Some New Cars Now Cheaper Than Used Cars

New Vehicles Cost vs. Used Vehicle Cost


In tough economic times it makes sense to maximize every dollar. In terms of car buying, that suggests buying a clean used car instead of springing for the shiny new one. But is buying a used car always cheaper than buying a new vehicle? In most typical economic climates, the answer is a resounding "yes." However, the current economic climate is anything but typical. In fact, the deals on some new cars are so generous they actually make a new car less expensive than both a one-year-old used and certified pre-owned version of the same model.

To illustrate this point, Edmunds.com compared the vehicles' True Market Value® transaction prices and the interest payments typically made for each vehicle. Because used/certified pre-owned cars are generally financed at a higher rate than new cars, a shopper can actually save money by purchasing a new vehicle instead of a used version in some cases.

Since new vehicles have inherent advantages over used vehicles, we also looked at vehicles whose total payment costs for new and used were similar and have included them in our analysis. Below is a list of new vehicles that are either less expensive or nearly the same to buy when compared to their average one-year-old used counterparts:*

See New Vehicles Cost vs. CPO Vehicle Cost

New Vehicles Cost vs. Used Vehicle Cost

Make: A | C | F | H | L | M | N | R | T | V

Vehicle Typical Monthly
Payment New
Typical Monthly
Payment Used
Total Savings
Over Term
Acura TSX Sport Wagon Technology Package 4dr Wagon (2.4L 4cyl 5A) $580 $554 -$1,560
Chevrolet Silverado 2500HD Work Truck 2dr Regular Cab LB (6.0L 8cyl 6A) $457 $445 -$720
Chevrolet Silverado 3500HD Work Truck 4dr Crew Cab SB (6.0L 8cyl 6A) $553 $527 -$1,560
Ford Focus Electric 4dr Hatchback (electric DD) $502 $511 $540
Honda Accord LX 4dr Sedan (2.4L 4cyl 6M) $379 $363 -$960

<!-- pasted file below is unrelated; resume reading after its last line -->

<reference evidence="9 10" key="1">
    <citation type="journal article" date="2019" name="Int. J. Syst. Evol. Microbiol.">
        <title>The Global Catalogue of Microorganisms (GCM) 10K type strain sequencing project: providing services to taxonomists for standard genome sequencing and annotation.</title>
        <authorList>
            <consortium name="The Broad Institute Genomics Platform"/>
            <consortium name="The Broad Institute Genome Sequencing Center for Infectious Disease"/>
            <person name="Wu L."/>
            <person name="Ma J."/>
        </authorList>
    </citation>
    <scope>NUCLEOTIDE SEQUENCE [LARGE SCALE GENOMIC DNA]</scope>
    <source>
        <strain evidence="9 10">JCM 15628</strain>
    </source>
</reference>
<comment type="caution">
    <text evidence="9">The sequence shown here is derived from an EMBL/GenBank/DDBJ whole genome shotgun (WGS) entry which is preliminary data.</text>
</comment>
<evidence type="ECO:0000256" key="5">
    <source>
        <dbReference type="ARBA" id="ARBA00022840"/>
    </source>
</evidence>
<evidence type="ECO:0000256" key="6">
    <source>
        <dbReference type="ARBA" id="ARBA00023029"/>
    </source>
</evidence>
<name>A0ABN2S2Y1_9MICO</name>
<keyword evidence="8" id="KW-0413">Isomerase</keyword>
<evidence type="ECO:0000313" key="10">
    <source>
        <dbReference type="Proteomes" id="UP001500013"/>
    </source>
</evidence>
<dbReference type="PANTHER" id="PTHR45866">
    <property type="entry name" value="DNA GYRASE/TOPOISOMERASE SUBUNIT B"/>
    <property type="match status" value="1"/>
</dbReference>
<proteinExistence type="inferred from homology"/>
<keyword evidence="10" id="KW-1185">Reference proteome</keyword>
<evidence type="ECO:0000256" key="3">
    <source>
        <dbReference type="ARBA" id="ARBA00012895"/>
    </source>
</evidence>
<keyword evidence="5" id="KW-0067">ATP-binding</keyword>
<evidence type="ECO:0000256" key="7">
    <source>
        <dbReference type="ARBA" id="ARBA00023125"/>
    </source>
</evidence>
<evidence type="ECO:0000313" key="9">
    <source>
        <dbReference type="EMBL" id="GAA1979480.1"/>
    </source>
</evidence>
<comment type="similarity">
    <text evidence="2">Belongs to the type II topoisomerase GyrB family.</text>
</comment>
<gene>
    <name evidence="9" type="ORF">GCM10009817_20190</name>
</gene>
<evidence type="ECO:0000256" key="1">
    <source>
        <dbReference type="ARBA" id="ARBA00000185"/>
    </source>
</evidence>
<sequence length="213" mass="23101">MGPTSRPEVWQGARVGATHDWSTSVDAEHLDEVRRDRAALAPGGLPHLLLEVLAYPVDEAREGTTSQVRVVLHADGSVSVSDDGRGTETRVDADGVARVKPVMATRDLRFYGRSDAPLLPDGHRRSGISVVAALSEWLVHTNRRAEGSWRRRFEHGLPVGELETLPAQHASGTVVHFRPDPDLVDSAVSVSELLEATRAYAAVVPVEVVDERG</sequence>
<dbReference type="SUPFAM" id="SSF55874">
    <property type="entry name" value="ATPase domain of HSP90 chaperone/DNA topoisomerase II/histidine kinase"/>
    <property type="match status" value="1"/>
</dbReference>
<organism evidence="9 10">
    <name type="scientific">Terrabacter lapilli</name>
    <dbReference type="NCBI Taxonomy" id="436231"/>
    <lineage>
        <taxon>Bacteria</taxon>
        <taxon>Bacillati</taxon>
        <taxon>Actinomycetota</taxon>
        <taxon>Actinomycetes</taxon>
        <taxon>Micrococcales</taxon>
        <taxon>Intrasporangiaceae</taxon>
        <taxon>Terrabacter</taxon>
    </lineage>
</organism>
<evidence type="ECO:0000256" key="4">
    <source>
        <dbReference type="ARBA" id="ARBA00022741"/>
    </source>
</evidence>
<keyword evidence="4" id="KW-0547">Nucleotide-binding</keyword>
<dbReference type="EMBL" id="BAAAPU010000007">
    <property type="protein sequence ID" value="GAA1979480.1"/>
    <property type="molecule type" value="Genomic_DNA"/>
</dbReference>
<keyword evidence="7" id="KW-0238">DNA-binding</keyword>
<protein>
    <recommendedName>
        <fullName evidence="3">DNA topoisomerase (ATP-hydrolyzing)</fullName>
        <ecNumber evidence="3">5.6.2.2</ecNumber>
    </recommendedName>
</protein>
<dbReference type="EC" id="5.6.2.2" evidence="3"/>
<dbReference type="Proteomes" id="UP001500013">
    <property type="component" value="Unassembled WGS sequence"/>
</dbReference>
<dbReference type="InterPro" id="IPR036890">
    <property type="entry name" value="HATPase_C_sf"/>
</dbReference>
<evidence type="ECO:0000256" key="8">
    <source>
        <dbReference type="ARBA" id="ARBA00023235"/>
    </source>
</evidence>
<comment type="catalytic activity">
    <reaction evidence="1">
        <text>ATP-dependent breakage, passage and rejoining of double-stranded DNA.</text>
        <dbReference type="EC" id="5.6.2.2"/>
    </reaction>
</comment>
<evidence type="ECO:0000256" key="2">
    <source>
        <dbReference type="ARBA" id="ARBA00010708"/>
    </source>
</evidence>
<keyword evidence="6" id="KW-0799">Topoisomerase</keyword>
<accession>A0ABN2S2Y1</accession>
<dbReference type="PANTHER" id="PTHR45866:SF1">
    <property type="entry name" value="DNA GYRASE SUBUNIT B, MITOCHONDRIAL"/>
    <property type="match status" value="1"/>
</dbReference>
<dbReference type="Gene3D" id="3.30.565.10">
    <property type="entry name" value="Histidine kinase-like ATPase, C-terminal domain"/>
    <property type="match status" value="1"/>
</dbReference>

Honda CR-V LX 4dr SUV AWD (2.4L 4cyl 5A) $402 $405 $180
Honda Pilot Touring w/Navigation and Rear Entertainment 4dr SU $664 $633 -$1,860
Hyundai Elantra SE 4dr Sedan (1.8L 4cyl 6M) $291 $279 -$720
Hyundai Elantra Coupe 2dr Coupe (2.0L 4cyl 6A) $333 $326 -$420
Hyundai Elantra GT 4dr Hatchback (2.0L 4cyl 6A) $326 $319 -$420
Hyundai Sonata GLS 4dr Sedan (2.4L 4cyl 6A) $342 $331 -$660
Lexus GX 460 4dr SUV 4WD (4.6L 8cyl 6A) $868 $829 -$2,340
Mitsubishi Lancer Sportback ES 4dr Hatchback (2.0L 4cyl CVT) $304 $299 -$300
Mitsubishi Outlander GT 4dr SUV AWD (3.0L 6cyl 6A) $450 $432 -$1,080
Nissan Frontier S 4dr King Cab 6.1 ft. SB (2.5L 4cyl 5M) $316 $304 -$720
Nissan Murano SL 4dr SUV AWD (3.5L 6cyl CVT) $590 $561 -$1,740
Nissan Quest SV 4dr Minivan (3.5L 6cyl CVT) $488 $469 -$1,140
Nissan Titan SV 4dr King Cab 4WD SB (5.6L 8cyl 5A) $583 $558 -$1,500
Ram 2500 Tradesman 4dr Crew Cab SB (5.7L 8cyl 6A) $515 $493 -$1,320
Ram 3500 Laramie 4dr Crew Cab 4WD LB (5.7L 8cyl 6A) $762 $727 -$2,100
Ram CV Tradesman 4dr Minivan (3.6L 6cyl 6A) $358 $351 -$420
Toyota 4Runner SR5 4dr SUV (4.0L 6cyl 5A) $532 $509 -$1,380
Toyota Avalon XLE Touring 4dr Sedan (3.5L 6cyl 6A) $550 $567 $1,020
Toyota Avalon Hybrid Limited 4dr Sedan (2.5L 4cyl gas/electric hybrid C $645 $666 $1,260
Toyota Camry SE 4dr Sedan (2.5L 4cyl 6A) $372 $371 -$60
Toyota Camry Hybrid LE 4dr Sedan (2.5L 4cyl gas/electric hybrid CVT) $421 $421 $0
Toyota Corolla LE 4dr Sedan (1.8L 4cyl CVT) $299 $288 -$660
Toyota Prius Three 4dr Hatchback (1.8L 4cyl gas/electric hybrid $416 $434 $1,080
Toyota Prius c Two 4dr Hatchback (1.5L 4cyl gas/electric hybrid C $333 $334 $60
Toyota Prius Plug-in 4dr Hatchback (1.8L 4cyl gas/electric hybrid CVT) $465 $499 $2,040
Toyota Prius v Three 4dr Wagon (1.8L 4cyl gas/electric hybrid CVT $444 $454 $600
Toyota RAV4 XLE 4dr SUV AWD (2.5L 4cyl 6A) $444 $433 -$660
Toyota RAV4 EV 4dr SUV (electric DD) $828 $818 -$600
Toyota Sienna XLE 8-Passenger 4dr Minivan (3.5L 6cyl 6A) $537 $538 $60
Toyota Tacoma PreRunner V6 4dr Double Cab 5.0 ft. SB (4.0L 6cyl $440 $420 -$1,200
Toyota Tundra Platinum FFV 4dr CrewMax 4WD SB (5.7L 8cyl 6A) $808 $770 -$2,280
Toyota Venza XLE 4dr Wagon AWD (3.5L 6cyl 6A) $560 $550 -$600
Volkswagen Beetle R-Line PZEV 2dr Hatchback (2.0L Turbo 4cyl 6AM) $440 $458 $1,080
Volkswagen Jetta 4dr Sedan (2.0L 4cyl 5M) $263 $250 -$780
Volkswagen Jetta GLI Autobahn PZEV 4dr Sedan w/Navigation (2.0L 4cyl Tu $488 $479 -$540
Volkswagen Tiguan SE 4dr SUV (2.0L 4cyl Turbo 6A) $455 $448 -$420

Below is a list of new vehicles that are either less expensive or nearly the same to buy when compared to their average one-year-old CPO counterparts:*

Make: A | C | F | H | J | L | M | N | R | S | T | V

Vehicle Typical Monthly
Payment New
Typical Monthly
Payment CPO
Total Savings
Over Term
Acura RDX Technology Package 4dr SUV AWD (3.5L 6cyl 6A) $654 $630 -$1,440
Acura TSX 4dr Sedan (2.4L 4cyl 5A) $510 $494 -$960
Acura TSX Sport Wagon Technology Package 4dr Wagon (2.4L 4cyl 5A) $580 $572 -$480
Audi allroad Premium quattro 4dr Wagon AWD (2.0L 4cyl Turbo 8A) $688 $656 -$1,920
Audi Q7 3.0T S line Prestige quattro 4dr SUV AWD (3.0L 6cy $1,039 $993 -$2,760
Chevrolet Silverado 2500HD Work Truck 2dr Regular Cab LB (6.0L 8cyl 6A) $457 $448 -$540